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Alito Sworn In as Nation's 110th Supreme Court Justice

Samuel Alito was sworn in as the nation's 110th Supreme Court justice on Tuesday, less than two hours after the Senate voted 58-42 to confirm him to the nation's highest court.

"Sam Alito is a brilliant and fair-minded judge who strictly interprets the Constitution and laws and does not legislate from the bench. He is a man of deep character and integrity, and he will make all Americans proud as a justice on our highest court," President Bush said in a statement after the confirmation vote.

Chief Justice John Roberts administered the judicial oath and constitutional oath, by which Alito pledged equal justice for the rich and the poor, and to uphold the Constitution. Roberts, new to the Supreme Court himself, administered the oaths to an associate justice for the first time.

Alito and his wife, Martha, had watched the Senate floor vote with President Bush in the White House. After Alito had earned enough votes to be confirmed, Bush and his staff, including former Supreme Court nominee Harriet Miers, congratulated the newest justice. Bush then left to host a luncheon of the top news anchors from the networks and cable TV channels for an off-the-record preview discussion of his Tuesday night State of the Union speech.

Accompanied by his wife, Alito headed over to the Supreme Court building for his investiture. He and Roberts, both Bush nominees, are expected to attend Tuesday night's address.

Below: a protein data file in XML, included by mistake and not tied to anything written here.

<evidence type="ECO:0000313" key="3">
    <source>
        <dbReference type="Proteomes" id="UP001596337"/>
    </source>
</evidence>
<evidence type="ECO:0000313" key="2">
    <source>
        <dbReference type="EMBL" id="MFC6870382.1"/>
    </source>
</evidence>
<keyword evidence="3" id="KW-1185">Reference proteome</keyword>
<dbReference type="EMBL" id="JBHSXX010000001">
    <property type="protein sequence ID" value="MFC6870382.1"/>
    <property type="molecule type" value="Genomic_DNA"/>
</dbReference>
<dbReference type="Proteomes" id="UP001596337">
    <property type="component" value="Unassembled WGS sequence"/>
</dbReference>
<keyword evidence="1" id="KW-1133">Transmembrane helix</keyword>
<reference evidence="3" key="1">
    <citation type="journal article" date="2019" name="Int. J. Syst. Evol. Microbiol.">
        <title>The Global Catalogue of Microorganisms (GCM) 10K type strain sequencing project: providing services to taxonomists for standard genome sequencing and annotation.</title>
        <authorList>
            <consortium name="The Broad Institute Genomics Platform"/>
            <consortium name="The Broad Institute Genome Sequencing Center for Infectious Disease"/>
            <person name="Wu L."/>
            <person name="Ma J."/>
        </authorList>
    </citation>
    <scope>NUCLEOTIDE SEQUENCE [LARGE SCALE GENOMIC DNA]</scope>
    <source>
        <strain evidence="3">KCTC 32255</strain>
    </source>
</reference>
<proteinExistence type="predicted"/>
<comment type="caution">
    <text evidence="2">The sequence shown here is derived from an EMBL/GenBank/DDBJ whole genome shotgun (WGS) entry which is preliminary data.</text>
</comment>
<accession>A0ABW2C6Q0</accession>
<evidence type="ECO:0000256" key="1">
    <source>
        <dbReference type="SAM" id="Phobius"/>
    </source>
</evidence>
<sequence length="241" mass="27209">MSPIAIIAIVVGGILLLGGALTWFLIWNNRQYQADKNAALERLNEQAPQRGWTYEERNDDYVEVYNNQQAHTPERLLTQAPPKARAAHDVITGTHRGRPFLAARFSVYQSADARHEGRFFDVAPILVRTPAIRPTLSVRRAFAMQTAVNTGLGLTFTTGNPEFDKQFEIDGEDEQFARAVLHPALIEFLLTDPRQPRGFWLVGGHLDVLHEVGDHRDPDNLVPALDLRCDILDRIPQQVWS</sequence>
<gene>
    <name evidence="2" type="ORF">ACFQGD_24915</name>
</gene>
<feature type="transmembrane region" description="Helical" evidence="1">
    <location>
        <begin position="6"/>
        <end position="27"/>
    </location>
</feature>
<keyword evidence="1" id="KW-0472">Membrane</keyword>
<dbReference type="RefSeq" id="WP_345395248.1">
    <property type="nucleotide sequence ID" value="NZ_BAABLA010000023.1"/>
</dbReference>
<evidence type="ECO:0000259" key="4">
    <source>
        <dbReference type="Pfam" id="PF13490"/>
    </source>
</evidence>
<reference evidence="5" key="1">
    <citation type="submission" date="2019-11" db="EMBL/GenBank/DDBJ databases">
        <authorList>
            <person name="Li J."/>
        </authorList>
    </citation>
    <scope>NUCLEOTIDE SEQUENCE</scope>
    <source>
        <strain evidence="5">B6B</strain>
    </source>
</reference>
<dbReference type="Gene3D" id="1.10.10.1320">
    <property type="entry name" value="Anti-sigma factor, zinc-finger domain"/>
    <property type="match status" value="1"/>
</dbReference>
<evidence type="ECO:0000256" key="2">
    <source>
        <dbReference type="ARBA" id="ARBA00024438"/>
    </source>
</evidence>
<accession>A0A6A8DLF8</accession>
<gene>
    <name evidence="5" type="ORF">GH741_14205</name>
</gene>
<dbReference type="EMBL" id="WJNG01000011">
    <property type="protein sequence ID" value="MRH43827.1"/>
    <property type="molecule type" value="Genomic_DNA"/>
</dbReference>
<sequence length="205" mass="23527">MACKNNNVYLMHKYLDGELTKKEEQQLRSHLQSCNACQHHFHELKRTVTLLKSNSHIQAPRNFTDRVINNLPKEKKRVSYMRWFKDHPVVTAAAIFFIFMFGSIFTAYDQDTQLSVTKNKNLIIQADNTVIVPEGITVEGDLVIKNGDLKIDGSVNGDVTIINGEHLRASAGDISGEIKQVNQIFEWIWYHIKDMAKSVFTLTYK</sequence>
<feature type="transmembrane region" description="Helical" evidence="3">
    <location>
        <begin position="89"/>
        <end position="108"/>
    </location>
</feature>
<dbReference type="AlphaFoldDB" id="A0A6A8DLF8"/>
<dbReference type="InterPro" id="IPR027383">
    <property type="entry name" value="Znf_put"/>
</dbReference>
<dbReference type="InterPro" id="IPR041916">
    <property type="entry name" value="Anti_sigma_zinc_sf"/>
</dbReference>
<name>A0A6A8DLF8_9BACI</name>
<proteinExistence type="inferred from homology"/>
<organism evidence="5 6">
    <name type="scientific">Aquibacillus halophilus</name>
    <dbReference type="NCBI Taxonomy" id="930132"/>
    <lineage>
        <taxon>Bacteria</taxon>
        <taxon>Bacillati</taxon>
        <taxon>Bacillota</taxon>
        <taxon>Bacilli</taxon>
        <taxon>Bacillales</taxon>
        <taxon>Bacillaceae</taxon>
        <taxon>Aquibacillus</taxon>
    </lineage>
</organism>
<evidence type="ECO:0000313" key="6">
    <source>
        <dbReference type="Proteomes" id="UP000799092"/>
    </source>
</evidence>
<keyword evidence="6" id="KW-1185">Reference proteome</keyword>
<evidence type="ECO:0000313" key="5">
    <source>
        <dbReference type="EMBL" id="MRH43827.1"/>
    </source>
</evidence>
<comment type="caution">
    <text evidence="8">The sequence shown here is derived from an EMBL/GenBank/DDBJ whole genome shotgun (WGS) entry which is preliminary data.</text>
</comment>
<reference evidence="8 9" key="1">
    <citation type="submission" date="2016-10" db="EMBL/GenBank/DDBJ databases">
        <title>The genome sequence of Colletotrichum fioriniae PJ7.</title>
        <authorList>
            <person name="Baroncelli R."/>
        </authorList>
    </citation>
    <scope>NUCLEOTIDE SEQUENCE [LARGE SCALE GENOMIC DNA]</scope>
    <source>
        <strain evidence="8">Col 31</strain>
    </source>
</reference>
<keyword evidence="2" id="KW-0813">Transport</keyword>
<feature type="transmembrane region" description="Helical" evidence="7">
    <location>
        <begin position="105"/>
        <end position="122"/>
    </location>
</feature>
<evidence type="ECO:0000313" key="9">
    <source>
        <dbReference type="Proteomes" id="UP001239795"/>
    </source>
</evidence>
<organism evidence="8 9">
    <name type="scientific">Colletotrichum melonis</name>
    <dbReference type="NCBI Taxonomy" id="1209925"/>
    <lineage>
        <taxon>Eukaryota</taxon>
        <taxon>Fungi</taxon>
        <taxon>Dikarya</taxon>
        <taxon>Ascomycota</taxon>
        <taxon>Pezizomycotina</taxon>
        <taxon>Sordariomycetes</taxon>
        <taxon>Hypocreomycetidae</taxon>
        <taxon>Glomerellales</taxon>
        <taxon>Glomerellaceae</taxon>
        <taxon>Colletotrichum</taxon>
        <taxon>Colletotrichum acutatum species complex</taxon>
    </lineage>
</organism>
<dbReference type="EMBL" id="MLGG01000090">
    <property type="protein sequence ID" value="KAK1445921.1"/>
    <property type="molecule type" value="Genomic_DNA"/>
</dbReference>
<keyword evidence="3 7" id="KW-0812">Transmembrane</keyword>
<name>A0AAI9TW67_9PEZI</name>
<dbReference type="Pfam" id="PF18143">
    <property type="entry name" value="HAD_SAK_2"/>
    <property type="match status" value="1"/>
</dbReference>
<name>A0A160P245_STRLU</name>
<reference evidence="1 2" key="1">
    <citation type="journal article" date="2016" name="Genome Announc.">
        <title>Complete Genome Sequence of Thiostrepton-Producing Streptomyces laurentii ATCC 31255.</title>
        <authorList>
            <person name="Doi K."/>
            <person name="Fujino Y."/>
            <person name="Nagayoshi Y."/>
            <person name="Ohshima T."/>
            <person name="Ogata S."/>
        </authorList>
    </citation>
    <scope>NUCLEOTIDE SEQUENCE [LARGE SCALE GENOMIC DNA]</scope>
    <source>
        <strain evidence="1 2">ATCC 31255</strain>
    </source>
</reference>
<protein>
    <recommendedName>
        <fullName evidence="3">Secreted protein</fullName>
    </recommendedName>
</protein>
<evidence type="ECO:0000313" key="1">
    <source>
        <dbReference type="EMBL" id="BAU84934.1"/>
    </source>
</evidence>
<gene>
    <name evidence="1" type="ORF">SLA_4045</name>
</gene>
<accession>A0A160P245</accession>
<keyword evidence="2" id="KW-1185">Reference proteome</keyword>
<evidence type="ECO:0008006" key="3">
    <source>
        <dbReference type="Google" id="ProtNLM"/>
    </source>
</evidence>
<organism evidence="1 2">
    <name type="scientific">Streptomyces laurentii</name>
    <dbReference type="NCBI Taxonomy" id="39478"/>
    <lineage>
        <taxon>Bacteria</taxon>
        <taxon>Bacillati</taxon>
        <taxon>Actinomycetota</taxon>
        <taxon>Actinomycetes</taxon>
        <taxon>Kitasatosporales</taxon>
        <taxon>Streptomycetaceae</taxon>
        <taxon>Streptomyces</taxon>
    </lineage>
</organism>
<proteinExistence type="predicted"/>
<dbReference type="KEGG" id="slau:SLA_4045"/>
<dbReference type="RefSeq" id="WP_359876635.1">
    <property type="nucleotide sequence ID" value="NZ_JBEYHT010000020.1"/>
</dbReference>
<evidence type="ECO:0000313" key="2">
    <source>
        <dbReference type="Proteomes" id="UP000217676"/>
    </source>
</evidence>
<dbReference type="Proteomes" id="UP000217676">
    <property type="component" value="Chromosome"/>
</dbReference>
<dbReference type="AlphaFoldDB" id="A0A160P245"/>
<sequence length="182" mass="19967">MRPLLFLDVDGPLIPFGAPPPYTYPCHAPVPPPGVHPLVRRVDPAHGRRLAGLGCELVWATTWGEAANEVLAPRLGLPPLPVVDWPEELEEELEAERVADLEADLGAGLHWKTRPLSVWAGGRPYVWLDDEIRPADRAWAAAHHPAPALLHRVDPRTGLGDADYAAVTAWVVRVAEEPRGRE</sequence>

The Senate vote put to bed the most partisan Supreme Court nomination since Justice Clarence Thomas' confirmation in 1991. Four Democrats joined 54 Republicans in support of Alito. Thomas received a slimmer margin of victory, 52-48, but at the time received the votes of 11 Democrats who broke from party ranks.

"I'm concerned about his philosophy of the Constitution, his great effort of many years to expand presidential power at a time when there are real serious questions about the powers the president has," said Sen. Jack Reed, D-R.I., who voted against Alito's confirmation.

Reed added that he feared Alito's addition to the bench would mean more decisions restricting Congress' power to legislate.

Sen. Arlen Specter, a pro-choice Republican who chairs the Senate Judiciary Committee, said he based his affirmative vote on Alito's credentials, not speculation about the future.

"And we have seen, in the long history of the court, that there's no way to determine in advance how a nominee is going to vote," Specter said. "We have the three authors of the opinion in [Planned Parenthood of Southeastern Pennsylvania v. Casey] on a woman's right to choose, who had been very much against a woman's right to choose before they got to the court. When they looked at the precedents, when they looked at the tradition, when they looked at the reliance, they supported that principle."